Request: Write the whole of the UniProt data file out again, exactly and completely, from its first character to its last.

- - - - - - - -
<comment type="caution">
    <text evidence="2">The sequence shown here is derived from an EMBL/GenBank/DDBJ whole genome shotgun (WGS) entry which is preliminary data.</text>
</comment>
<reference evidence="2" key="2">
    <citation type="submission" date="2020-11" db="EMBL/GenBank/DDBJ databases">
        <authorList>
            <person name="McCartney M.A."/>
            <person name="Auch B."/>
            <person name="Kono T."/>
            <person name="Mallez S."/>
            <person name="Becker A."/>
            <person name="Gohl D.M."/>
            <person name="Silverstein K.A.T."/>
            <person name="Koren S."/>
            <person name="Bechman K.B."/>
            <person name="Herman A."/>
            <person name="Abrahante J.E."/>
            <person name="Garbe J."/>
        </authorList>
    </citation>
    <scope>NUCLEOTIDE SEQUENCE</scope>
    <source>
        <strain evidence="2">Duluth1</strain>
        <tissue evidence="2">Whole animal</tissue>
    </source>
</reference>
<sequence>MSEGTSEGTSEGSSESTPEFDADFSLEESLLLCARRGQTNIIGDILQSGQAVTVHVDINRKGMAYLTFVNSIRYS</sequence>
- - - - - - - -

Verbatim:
<comment type="caution">
    <text evidence="2">The sequence shown here is derived from an EMBL/GenBank/DDBJ whole genome shotgun (WGS) entry which is preliminary data.</text>
</comment>
<reference evidence="2" key="2">
    <citation type="submission" date="2020-11" db="EMBL/GenBank/DDBJ databases">
        <authorList>
            <person name="McCartney M.A."/>
            <person name="Auch B."/>
            <person name="Kono T."/>
            <person name="Mallez S."/>
            <person name="Becker A."/>
            <person name="Gohl D.M."/>
            <person name="Silverstein K.A.T."/>
            <person name="Koren S."/>
            <person name="Bechman K.B."/>
            <person name="Herman A."/>
            <person name="Abrahante J.E."/>
            <person name="Garbe J."/>
        </authorList>
    </citation>
    <scope>NUCLEOTIDE SEQUENCE</scope>
    <source>
        <strain evidence="2">Duluth1</strain>
        <tissue evidence="2">Whole animal</tissue>
    </source>
</reference>
<sequence>MSEGTSEGTSEGSSESTPEFDADFSLEESLLLCARRGQTNIIGDILQSGQAVTVHVDINRKGMAYLTFVNSIRYS</sequence>